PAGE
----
The oft quoted proverb “Don’t sweat the small stuff, but it’s all small stuff”, often ignores the common sense point that sometimes forgetting to take care of some of the small stuff items and concerns could end up being a big deal. And more often than not it turns out some small stuff thing is what causes a breakdown in the success of a survival effort.
By Dr. John J. Woods, a contributing author to SHTFBlog & Survival Cache
One of those “small stuff” items is foot care, and in particular socks. You know, those warm, fuzzy, comfy layers of Godsend that surrounds your feet with warmth, insulation, abrasion resistance, and just plain ole comfort. I mean, try wearing hiking boots or even camp shoes without socks for a day and the mistake could haunt you for a while.
Every day socks are an innocuous sort of thing we all take for granted. At home we just open up the “sock drawer” and take out a pair without much thought. Ever wonder why an entire drawer in your dresser or closet has been labeled and dedicated to just socks? That alone should tell us something. This clothing item has a whole wardrobe drawer to itself. It must mean they play a very important role in our dressing choices. For sure.
Socks are made from a lot of different materials. The prevailing fiber contents are usually cotton, wool, or some kind of synthetics like polyester, rayon or nylon or something we’ve likely never heard of. There are reasons for all of these fiber content mixes, but choose carefully for the intended tasks for the day. A nylon blend in socks will increase long term wear especially in the toes and heels.
Also Read: 5 Shoe Types for SHTF
Often it is the weather, temperature, and the activity level that should dictate the types of socks to wear. If it is simple outdoor walking, puttering around the yard, grocery shopping, or other standard daily tasks, then plain ole cotton or athletic type socks usually serve well. This may also be directed by the type of footwear being worn as well.
If the weather is cold, and the outside work prolonged or arduous, then a wool sock or wool blend is the way to go. Wool keeps feet warm even when wet, though nobody really likes to stay in wet socks for very long. If hiking, hunting, fishing, chopping wood, or walking a fence line on Bug Out patrol duty, then wool socks will serve well in cold and damp conditions. Again, also match the footwear to the duty choosing insulated and waterproof boots and shoes. Sock weight or thickness may also play a role. Gauge the thickness of the socks you pick to wear again by activity and duration along with the type of shoes or boots to be worn that day or period of time.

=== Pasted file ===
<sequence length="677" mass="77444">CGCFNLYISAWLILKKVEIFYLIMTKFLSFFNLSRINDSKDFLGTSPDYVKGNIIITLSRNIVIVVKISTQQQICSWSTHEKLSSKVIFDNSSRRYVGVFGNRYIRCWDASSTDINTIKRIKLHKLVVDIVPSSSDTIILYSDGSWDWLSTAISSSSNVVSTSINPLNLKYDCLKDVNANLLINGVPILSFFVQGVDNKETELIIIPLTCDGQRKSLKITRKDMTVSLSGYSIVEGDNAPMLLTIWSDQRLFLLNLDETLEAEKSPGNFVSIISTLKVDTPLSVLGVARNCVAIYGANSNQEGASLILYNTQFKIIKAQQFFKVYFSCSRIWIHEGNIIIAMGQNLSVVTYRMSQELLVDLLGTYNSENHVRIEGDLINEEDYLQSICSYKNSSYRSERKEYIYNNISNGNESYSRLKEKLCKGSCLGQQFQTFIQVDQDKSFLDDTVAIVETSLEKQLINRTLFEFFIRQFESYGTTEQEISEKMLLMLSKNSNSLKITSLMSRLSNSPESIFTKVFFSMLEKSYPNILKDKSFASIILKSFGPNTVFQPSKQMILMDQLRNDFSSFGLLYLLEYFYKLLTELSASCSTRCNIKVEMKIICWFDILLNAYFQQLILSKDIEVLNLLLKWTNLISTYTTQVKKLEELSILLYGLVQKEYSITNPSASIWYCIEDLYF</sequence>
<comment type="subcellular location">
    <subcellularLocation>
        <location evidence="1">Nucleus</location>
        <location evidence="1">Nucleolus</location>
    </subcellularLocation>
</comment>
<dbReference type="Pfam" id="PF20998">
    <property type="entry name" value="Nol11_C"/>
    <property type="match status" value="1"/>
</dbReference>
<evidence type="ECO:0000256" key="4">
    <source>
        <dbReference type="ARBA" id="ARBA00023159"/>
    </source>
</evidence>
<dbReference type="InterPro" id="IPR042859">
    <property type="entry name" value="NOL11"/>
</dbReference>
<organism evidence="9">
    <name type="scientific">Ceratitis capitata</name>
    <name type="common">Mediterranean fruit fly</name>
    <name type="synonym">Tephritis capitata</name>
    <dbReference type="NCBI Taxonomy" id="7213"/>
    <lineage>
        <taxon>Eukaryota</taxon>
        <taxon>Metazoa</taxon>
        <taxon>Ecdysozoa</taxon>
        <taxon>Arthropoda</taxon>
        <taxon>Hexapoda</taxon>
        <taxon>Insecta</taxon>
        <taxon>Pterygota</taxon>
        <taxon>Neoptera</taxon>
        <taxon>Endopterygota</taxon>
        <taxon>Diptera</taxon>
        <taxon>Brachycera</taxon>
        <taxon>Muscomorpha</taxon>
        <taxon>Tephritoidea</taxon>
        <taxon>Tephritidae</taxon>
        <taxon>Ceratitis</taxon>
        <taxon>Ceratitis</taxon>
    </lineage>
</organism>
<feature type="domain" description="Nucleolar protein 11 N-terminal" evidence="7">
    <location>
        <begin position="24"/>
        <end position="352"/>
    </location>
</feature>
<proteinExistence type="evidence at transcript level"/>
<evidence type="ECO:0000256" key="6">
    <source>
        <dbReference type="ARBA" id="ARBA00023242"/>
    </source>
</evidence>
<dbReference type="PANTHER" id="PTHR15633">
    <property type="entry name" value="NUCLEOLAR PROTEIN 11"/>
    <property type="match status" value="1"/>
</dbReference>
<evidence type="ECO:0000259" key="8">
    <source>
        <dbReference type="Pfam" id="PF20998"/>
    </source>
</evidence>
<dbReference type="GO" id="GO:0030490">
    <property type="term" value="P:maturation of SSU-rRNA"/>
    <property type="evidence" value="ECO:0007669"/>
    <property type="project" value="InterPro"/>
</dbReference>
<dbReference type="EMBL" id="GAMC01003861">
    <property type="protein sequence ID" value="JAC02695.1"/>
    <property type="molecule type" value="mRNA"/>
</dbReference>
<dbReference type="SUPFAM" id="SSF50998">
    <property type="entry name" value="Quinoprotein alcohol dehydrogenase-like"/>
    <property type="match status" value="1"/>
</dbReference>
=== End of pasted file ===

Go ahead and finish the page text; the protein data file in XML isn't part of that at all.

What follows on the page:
Just like when picking out a pair of shoes or boots to purchase to make certain the size and fit are correct, the same is true for socks. In most cases, socks are generally woven to cover a range of sizes within the common designations of S-M-L-XL. Make sure you read the sock packaging to find the correct sizing range for your foot fit. Unfortunately, not all sock brands may fit the same within the same size indicated.
Related: Best Boots for Bugging Out
When picking a size, first avoid socks that are too small or way too big. Small socks may restrict free toe movement and the tops may be so tight they cut off circulation above the ankles. When you remove socks and there are signs of deep elastic impressions on the skin, then the socks are probably too small, and hence too tight.
The same can be said for socks that are excessively large on the foot. This may cause the socks to move around inside the footwear causing material to bunch up and even elevate the creation of blisters. Abrasion causes blisters and other feet problems when socks shift or move back and forth with each step.
Best fitting socks should be form fitting to the outline of the foot. The toes should be able to move and wiggle freely for good blood circulation. Socks should fit well at the ankles and on the heel. Sock tops should not be too tight as mentioned, but form fitting enough to help keep the socks from eventually sliding down into the boots or shoes.
Also Read: Survival Footwear
Even the best fitting socks will tend to move around or slip down. If the task is a long one, it is advisable to stop to readjust the socks in the footwear then continue. For certain, do not let the socks slip down below the heels. Pulling socks up from time to time might help, but often the shoes have to be removed to completely adjust their fit again.
Socks just like all other clothing items do wear out eventually. Ratty socks with holes or worn thin areas should be tossed or repurposed for some other uses, cleaning, or stuffing the dog bed or pillows, etc. Naturally socks just wear out from use, but wear is facilitated more quickly if not washed regularly and dried out completely. Bad socks should be replaced. Besides they make great stocking (pun intended) stuffers at Christmas and for birthdays. All preppers like fresh, new socks.
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It is often advised to never wear the same footwear two days in a row if possible to let them dry out completely, as well as toothbrushes, so perhaps this is good advice for socks as well. Boot dryers can also be used for socks and gloves by the way. Turning socks inside out after each use will also increase drying time and just airing them out will aid in longevity, not to mention scent control.
There are many, many brands of socks some rather generic, and others by well-known names. You probably know your own favorites. The trick though is to fit them properly, and to take care of them. Buy fresh ones often as needed. They are a cheap investment in foot care and comfort. Socks are a vital component to successful prepping and survival. Just try doing without them.